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The horsemeat scandal has prompted UK shoppers to change their food buying habits, according to a survey that comes as Tesco said it has pulled more tainted products from its shelves.

Consumer group Which? said the scandal, which broke in January, revealed the need for tighter controls on the food industry.

It said that 60 percent of 2,000 adults who responded to an online survey said they had changed their habits as a result of the scandal and were buying less processed meat.

It also found that 68 percent thought the government was not adequately enforcing labeling laws.

And half had no confidence in the accuracy of ingredient information.

Which? executive director Richard Lloyd said: “The horsemeat scandal exposed the need for urgent changes to the way food fraud is detected and standards are enforced.”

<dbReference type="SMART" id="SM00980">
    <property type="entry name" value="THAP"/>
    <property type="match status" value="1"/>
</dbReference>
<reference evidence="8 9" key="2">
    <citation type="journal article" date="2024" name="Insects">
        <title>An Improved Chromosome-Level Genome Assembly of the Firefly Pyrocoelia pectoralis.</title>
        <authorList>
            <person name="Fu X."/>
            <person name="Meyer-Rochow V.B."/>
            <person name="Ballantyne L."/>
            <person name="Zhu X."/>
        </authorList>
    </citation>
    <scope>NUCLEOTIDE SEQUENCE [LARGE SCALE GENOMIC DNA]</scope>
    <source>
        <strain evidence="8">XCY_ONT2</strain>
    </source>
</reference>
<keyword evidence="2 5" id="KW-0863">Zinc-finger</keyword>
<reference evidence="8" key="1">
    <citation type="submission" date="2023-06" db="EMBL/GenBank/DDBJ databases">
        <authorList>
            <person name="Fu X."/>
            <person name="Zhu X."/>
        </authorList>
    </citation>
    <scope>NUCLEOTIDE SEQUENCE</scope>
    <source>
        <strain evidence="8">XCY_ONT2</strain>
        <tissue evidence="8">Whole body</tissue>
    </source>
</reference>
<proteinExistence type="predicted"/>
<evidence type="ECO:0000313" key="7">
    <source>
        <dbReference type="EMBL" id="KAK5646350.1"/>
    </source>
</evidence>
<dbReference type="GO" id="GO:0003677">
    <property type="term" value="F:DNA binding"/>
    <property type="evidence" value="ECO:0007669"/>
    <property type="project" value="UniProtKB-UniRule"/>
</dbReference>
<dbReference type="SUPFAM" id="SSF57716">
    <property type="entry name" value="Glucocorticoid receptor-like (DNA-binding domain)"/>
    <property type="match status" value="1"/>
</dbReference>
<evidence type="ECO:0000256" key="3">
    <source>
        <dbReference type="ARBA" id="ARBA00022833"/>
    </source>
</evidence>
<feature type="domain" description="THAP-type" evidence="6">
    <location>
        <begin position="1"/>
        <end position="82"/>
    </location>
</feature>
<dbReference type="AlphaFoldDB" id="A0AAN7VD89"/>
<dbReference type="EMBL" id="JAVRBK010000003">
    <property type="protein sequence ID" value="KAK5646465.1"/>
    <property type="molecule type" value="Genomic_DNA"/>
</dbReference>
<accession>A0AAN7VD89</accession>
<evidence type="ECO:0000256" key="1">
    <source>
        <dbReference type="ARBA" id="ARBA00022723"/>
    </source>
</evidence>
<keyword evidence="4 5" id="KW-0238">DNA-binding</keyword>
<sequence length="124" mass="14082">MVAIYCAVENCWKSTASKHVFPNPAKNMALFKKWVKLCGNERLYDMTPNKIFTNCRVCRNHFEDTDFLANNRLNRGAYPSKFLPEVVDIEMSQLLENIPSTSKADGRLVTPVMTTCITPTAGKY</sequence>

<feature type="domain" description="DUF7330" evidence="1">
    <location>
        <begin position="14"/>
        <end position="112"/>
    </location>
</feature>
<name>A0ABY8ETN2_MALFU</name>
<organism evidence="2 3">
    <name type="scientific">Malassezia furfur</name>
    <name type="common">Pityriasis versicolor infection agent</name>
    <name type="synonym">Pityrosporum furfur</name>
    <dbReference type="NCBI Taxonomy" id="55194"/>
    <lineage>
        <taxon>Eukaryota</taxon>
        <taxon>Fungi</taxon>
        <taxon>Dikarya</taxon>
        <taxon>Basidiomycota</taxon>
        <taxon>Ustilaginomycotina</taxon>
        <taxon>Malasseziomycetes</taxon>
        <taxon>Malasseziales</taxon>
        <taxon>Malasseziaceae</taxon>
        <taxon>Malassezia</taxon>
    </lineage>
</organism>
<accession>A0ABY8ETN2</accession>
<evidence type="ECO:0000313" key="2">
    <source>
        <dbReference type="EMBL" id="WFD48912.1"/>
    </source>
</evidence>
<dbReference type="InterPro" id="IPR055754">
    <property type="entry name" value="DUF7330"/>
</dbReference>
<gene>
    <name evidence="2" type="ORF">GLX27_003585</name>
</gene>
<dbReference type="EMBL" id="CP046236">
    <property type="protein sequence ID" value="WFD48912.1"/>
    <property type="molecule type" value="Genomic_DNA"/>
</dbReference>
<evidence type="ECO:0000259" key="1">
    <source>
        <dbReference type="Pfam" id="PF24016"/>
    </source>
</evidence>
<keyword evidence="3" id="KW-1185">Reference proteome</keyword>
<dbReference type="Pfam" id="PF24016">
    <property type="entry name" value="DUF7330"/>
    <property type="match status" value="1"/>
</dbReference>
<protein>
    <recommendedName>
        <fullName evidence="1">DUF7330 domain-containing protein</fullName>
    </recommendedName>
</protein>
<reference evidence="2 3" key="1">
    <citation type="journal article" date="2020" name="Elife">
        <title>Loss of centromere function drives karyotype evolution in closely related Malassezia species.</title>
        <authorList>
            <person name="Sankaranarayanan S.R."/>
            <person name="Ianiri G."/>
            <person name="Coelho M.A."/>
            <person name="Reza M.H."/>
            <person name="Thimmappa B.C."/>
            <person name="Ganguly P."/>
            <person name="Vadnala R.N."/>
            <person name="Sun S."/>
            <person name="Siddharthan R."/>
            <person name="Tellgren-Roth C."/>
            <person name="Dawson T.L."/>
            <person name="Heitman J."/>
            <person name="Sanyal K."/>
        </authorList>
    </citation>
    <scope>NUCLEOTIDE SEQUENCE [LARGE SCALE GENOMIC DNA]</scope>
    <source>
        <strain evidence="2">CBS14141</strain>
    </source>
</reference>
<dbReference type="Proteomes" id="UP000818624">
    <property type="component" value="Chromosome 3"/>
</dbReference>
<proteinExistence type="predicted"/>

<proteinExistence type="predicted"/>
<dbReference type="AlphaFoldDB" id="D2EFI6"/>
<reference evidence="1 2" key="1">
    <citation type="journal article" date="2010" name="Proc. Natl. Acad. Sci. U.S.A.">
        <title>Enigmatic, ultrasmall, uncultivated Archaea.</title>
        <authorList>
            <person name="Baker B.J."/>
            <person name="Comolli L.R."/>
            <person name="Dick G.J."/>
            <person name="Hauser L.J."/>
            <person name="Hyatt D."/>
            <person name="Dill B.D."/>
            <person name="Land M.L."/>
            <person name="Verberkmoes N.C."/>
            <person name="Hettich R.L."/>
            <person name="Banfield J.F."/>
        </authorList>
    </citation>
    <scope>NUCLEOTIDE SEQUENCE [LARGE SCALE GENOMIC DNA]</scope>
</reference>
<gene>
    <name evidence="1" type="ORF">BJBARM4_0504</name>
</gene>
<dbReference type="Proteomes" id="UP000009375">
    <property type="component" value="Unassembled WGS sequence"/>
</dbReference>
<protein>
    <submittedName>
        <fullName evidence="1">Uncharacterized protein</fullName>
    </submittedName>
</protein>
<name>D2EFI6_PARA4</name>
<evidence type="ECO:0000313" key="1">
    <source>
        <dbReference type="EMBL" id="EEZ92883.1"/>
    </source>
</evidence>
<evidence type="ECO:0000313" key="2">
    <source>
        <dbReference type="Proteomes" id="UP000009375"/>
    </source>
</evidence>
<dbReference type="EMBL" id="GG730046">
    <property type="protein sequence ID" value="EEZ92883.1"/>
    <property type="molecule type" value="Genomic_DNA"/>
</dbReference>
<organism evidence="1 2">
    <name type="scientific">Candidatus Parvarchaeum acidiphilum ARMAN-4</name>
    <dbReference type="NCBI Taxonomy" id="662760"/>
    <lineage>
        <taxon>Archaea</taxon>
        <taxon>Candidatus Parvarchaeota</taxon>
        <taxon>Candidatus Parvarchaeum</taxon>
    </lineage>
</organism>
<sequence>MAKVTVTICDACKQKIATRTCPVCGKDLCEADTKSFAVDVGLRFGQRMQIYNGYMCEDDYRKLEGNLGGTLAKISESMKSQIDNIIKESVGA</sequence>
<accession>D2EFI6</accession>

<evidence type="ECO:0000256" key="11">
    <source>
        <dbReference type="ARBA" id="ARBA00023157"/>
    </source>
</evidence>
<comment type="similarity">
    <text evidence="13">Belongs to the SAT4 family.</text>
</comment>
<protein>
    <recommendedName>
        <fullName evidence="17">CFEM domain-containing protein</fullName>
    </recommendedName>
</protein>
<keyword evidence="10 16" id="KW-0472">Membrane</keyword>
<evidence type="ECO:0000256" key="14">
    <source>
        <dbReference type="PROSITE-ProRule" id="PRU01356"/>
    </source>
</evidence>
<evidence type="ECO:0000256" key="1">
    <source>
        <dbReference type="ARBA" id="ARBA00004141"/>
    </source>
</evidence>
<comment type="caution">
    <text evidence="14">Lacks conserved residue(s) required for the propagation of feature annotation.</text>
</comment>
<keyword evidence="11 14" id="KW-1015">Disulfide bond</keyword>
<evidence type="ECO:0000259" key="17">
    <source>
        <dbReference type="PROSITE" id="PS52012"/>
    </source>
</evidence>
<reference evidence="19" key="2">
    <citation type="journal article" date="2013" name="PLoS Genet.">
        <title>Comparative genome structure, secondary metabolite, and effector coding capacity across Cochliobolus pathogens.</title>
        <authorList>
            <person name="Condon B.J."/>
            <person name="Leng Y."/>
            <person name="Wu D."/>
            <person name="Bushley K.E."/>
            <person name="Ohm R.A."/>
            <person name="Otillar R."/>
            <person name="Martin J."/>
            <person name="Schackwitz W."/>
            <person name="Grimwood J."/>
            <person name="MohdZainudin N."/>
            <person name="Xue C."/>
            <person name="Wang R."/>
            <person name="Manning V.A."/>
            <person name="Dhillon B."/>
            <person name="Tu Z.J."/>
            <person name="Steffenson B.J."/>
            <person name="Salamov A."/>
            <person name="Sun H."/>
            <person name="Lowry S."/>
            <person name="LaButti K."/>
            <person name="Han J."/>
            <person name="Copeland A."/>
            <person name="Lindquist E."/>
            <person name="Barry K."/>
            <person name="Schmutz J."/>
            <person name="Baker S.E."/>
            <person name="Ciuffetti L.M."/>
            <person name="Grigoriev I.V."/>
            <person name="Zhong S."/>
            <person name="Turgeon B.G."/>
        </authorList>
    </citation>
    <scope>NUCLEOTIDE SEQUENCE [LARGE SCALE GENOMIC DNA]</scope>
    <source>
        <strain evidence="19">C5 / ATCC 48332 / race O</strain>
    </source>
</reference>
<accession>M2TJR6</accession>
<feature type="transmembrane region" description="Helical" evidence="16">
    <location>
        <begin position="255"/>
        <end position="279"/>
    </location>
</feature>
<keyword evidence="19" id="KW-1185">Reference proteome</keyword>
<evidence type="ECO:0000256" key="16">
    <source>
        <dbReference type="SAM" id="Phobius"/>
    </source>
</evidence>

Serious failings in oversight of the food industry needed to be put right “if consumers are to feel fully confident in the food they are buying,” he said.

The survey coincides with an announcement by Tesco that tests showed its Simply Roast Meatloaf contained between two and five percent horsemeat.

The product, made in County Armagh, NI, by Eurostock Foods, has been withdrawn, it said.

The admission comes two weeks after the British Retail Consortium (BRC) said tests by the UK’s biggest supermarkets on processed minced beef products had returned clear results.

A March 1 statement on the BRC website said 361 tests on 103 products in the previous week by the UK’s major supermarket chains “have produced no new positive results” for horsemeat.

Tesco recently took out full-page advertisements in British newspapers apologising for selling tainted products.

Irish food inspectors reported in January that they had found horsemeat in frozen beef burgers made in Ireland and the UK for sale in UK supermarket chains, including Aldi, Iceland, Lidl and Tesco.

Subsequent investigations found horsemeat being sold as beef in a number of European countries.